The register of actions shows that on February 3, 1946, a memorandum to set and affidavit of mailing was filed. On April 9, 1946, notice for trial April 26 was filed. On October 21 the deposition of Curtis Hillyer, one of plaintiff's assignors, was filed. Nothing occurred of record until April 16, 1948, when the cause was assigned to a department to be tried the same day. No one appeared to represent defendant. The deposition of Hillyer was offered in evidence and the testimony of Attorney Gottesfeld taken. The cause was thereupon submitted. On November 10, 1948, judgment was signed and entered, reciting that due notice of the time and place of trial had been given, that defendant had failed to appear, and judgment was given to plaitiff for $100,000 plus interest at 7 per cent from September 15, 1941.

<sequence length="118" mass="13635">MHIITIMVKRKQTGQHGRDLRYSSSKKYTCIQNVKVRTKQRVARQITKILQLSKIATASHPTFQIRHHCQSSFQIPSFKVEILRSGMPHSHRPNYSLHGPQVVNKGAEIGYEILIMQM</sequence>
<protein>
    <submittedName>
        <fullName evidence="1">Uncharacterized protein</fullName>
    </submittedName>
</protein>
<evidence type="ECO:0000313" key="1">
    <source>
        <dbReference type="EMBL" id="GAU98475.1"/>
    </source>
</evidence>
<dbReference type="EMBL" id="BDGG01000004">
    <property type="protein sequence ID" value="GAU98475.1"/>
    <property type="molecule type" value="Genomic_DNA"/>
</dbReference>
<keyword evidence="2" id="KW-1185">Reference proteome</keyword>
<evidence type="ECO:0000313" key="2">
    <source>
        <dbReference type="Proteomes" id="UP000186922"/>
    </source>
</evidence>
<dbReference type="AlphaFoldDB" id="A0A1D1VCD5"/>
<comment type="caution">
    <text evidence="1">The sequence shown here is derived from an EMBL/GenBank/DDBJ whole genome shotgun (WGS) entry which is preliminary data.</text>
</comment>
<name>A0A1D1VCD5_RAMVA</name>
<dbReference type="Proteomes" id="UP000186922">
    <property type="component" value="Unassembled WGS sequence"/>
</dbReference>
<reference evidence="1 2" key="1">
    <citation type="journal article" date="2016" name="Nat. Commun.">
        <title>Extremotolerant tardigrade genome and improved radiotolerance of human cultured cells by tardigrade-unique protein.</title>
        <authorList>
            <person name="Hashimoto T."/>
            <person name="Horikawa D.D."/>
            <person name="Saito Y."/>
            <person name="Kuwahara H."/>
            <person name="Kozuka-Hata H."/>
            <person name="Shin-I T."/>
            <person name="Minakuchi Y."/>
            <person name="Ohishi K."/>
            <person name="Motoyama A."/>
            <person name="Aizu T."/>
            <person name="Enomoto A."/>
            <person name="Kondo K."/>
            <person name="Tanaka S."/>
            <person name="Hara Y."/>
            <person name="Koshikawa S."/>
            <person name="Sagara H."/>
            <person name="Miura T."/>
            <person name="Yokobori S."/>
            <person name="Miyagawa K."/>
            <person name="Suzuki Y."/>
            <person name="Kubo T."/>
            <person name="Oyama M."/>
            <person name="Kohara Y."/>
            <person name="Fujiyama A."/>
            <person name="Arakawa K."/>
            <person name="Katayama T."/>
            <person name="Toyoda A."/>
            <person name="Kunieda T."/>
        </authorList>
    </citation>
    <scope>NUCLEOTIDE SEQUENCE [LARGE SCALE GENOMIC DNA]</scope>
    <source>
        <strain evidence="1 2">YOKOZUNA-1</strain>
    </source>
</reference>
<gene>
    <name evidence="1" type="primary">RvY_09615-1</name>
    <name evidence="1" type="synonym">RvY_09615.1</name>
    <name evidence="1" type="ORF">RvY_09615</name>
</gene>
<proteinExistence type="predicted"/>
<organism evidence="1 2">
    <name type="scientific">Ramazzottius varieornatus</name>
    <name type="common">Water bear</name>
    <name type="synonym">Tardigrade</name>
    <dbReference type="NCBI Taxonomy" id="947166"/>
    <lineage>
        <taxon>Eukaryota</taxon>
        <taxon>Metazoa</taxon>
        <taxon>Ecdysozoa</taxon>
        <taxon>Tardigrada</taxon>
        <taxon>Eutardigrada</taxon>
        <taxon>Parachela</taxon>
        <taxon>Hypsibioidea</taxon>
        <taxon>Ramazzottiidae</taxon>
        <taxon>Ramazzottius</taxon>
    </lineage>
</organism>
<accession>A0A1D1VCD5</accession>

Thirteen days after the submission of the case, namely, on April 29, 1948, defendant filed a notice of motion to reopen the case for hearing and trial upon the ground that the matter had been heard and taken against defendant without notice and through his mistake and inadvertence. The hearing was had May 7 upon affidavits. Defendant presented three affidavits, one by himself, one by Attorney Olds and one by Attorney Ellis. Defendant's own affidavit stated that his attorney of record at the time of filing the answer was Attorney Olds; that a memorandum to set the cause for trial was filed in July, 1943; that at that time plaintiff's attorney Joseph A. Brown, defendant and his attorney Olds entered into a certain stipulation (the one hereinbefore set forth); that at said time the matter was dropped from the calendar because Attorney Olds had planned to absent himself from the state ‘for some time’; that on February 13, 1946, plaintiff filed another memorandum to set the cause for trial; that on April 9 a notice was addressed to Attorney Olds at 25 California Street, San Francisco, and that on April 22, 1946, notice of setting for trial was sent to defendant; that defendant believes and therefore alleges that the cause ‘was dropped from calendar and placed on the Superior Court ready calendar’; that Olds was absent from the state, being located in Princeton, Ky.; that defendant is informed and believes, and therefore alleges, that on or about April 16, 1948, plaintiff proceeded without notice to defendant or to Attorney Olds to present evidence to department 8 of the superior court; that defendant has a meritorious defense and that ‘plaintiff has improperly, and in deprivation of defendant's right to be heard on the merits of the case, attempted to ‘railroad” the matter to trial; that defendant has always maintained a business address at 209 Post Street, San Francisco, and a telephone number available in the San Francisco phone directory; that plaintiff well knew that defendant's attorney Olds was without the state of California; that defendant desires the case reopened to be heard on its merits and desires to contact Attorney Olds and have him present at the trial.